In Chinese media, connections between the suspects and the Islamic State in Iraq and the Levant (ISIL) have been made. According to one story on Sina.com, the four suspects were found with Islamic State paraphernalia, leading some to believe that they have a relation to the terrorist organization.  To date, more than three hundred Chinese nationals have joined the Islamic State, and recent reports say that three Chinese fighters were beheaded earlier this month as punishment for defection.

Though the exact story of their arrival in Sulawesi is murky at the moment,  Saut believes they are indeed from China. “They are believed to have fled to Poso by taking the land route through Myanmar, southern Thailand and Malaysia. From Malaysia, they entered Indonesia through Medan with Turkish passports and they posed as asylum seekers when they were in Medan,” he said as quoted by Antara news agency. According to Saut, the terrorism suspects went to Puncak in Bogor, Java to join a group of people from the Middle East who wanted to go to Poso.

Central Sulawesi has long been one of Indonesia’s most unstable regions. Starting in the late nineties, tensions between the province’s Muslim and Christian communities began to boil over before a spate of violence gripped the province. A series of bus attacks in Poso in 2002 and the beheadings of three teenage girls in 2005 brought a certain notoriety to the region  and to this day it’s known as a hotbed for extremist activity in the Indonesian archipelago.

The timing of the arrests and the signing of the counter terrorism cooperation agreement between the two countries is unlikely to be a coincidence. According to information received from the Indonesian Embassy in Beijing, the suspects’ names were on international terrorist watchlists and it is probable that Indonesian authorities picked them up independent of Chinese involvement. Following their arrests, it is likely that the Indonesian government used the news as a bargaining chip  to get the Chinese to sign the bilateral cooperation agreement. The arrests, being related to such a high-profile case, and the cooperation agreement should be seen as victories for Indonesia, whose relationship with China is growing closer, despite persistent maritime issues.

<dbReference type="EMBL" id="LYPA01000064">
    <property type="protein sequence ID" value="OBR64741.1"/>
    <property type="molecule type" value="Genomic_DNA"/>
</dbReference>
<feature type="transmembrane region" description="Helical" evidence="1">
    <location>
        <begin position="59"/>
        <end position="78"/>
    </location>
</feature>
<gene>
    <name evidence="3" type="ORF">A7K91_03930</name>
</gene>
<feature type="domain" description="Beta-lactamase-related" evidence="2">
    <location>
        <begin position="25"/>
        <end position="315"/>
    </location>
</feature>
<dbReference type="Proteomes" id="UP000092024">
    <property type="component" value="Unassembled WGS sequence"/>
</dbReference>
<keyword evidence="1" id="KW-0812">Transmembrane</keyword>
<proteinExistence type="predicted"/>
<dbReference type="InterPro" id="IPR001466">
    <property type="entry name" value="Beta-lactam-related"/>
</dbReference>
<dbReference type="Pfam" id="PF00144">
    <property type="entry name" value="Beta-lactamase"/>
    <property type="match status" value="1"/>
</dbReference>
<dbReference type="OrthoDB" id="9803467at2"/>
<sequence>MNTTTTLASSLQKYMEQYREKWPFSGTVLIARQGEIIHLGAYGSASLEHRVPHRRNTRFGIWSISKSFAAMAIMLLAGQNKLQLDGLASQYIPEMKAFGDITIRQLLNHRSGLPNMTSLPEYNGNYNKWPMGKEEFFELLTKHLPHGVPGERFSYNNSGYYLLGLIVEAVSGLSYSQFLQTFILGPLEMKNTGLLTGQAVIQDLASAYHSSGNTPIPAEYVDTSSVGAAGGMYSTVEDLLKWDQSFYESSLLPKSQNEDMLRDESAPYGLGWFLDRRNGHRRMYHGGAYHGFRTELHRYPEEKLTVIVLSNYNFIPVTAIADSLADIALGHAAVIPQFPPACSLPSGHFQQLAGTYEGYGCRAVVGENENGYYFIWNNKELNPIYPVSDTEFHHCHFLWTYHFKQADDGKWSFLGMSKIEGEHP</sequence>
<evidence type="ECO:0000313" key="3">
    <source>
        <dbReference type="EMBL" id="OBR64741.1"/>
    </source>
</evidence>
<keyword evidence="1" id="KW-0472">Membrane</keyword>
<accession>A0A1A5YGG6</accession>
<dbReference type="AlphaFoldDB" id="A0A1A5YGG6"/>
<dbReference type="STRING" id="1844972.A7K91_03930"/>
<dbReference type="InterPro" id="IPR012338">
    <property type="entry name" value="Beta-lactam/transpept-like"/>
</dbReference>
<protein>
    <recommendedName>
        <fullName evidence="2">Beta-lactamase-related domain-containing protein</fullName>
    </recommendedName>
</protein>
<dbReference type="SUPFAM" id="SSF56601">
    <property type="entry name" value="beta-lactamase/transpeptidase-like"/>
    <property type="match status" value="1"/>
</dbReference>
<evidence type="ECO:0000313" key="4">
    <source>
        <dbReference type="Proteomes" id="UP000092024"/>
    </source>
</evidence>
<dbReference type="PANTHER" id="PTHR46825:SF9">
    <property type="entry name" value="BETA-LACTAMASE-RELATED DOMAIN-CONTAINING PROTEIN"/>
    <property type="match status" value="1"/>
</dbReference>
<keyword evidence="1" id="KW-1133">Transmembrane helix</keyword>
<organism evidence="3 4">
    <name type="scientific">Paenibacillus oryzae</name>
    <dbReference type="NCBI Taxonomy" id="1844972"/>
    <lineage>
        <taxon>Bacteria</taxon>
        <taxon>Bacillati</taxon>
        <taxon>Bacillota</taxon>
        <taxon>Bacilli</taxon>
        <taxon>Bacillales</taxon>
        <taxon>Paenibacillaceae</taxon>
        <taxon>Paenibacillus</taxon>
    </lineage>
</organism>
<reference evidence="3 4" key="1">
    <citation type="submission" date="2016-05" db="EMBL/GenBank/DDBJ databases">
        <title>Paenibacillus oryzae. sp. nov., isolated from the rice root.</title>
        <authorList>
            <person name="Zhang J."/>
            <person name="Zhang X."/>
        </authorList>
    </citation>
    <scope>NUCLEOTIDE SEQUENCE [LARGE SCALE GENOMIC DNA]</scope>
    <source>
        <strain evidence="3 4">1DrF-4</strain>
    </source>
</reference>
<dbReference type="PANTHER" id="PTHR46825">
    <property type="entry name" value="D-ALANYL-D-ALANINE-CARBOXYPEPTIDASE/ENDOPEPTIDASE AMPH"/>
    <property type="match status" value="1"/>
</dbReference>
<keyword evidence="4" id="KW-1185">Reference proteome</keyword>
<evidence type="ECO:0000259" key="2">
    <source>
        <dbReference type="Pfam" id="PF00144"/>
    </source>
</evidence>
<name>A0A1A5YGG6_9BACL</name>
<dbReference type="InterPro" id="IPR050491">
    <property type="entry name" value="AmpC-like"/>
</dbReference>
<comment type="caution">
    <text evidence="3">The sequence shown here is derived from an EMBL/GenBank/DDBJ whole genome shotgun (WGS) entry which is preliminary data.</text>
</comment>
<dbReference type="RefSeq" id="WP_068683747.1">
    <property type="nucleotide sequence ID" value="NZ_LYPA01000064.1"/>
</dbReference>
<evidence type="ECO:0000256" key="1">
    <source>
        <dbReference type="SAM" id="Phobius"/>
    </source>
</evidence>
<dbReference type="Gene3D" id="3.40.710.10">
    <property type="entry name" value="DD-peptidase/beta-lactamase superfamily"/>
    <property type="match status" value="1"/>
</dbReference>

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Three sentenced to death for Kunming Train Station attack

The Intermediate Court of Kunming has found four defendants guilty of carrying out a deadly knife attack that claimed the lives of 31 civilians and injured 141 in March of this year. Three of the defendants, all men, received the death penalty, while the lone female suspect was sentenced to life in prison.

The one-day trail, held on September 12, lasted only a few hours. Video shows the three men, Iskandar Ehet, Turgun Tohtunyaz and Hasayn Muhammad seated in court with shaved heads, wearing matching blue prison uniforms. They were all found guilty of “premeditated murder and leading and organizing a terrorist group”. The fourth defendant, Patigul Tohti, will spend the rest of her life behind bars after being found guilty of “intentional homicide and joining a terrorist group”.

None of the men on trial participated directly in the train station attack, according to a BBCreport. Instead, they coordinated the assault from afar — making plans beforehand and then directing five of their associates. Court documents made public following the trial say the three men were all captured by police two days before the attacks occurred.

This narrative directly contradicts previous official accounts claiming the suspects were apprehended March 4 following a 36-hour manhunt in Kunming and beyond. It remains unclear when or where the men were actually captured, as no details of their arrests have ever been made public. Conversely, the story surrounding female assailant Tohti has remained consistent since March.

She was arrested following a bloody rampage wherein she and four others indiscriminately stabbed dozens of people who were queueing to buy tickets at the Kunming Train Station. Tohti was eventually subdued by police and arrested, while her four co-conspirators were all reportedly shot dead in a span of 15 seconds by a SWAT team sniper.

The trial in Kunming was uncharacteristically open to the public, and 300 people, including victims and their families, attended the proceedings. Security at the courthouse was increased noticeably, with armed guards posted both inside and outside the courtroom.

China has significantly ramped up law enforcement and ‘anti-terror’ efforts following the bloodshed in Kunming. In many cities around the country, police officers are now permitted to carry sidearms for the first time in decades. Trials involving suspected militants have also increased, and hundreds of people have been jailed for terrorism-related crimes by Xinjiang police as violence escalated over the summer.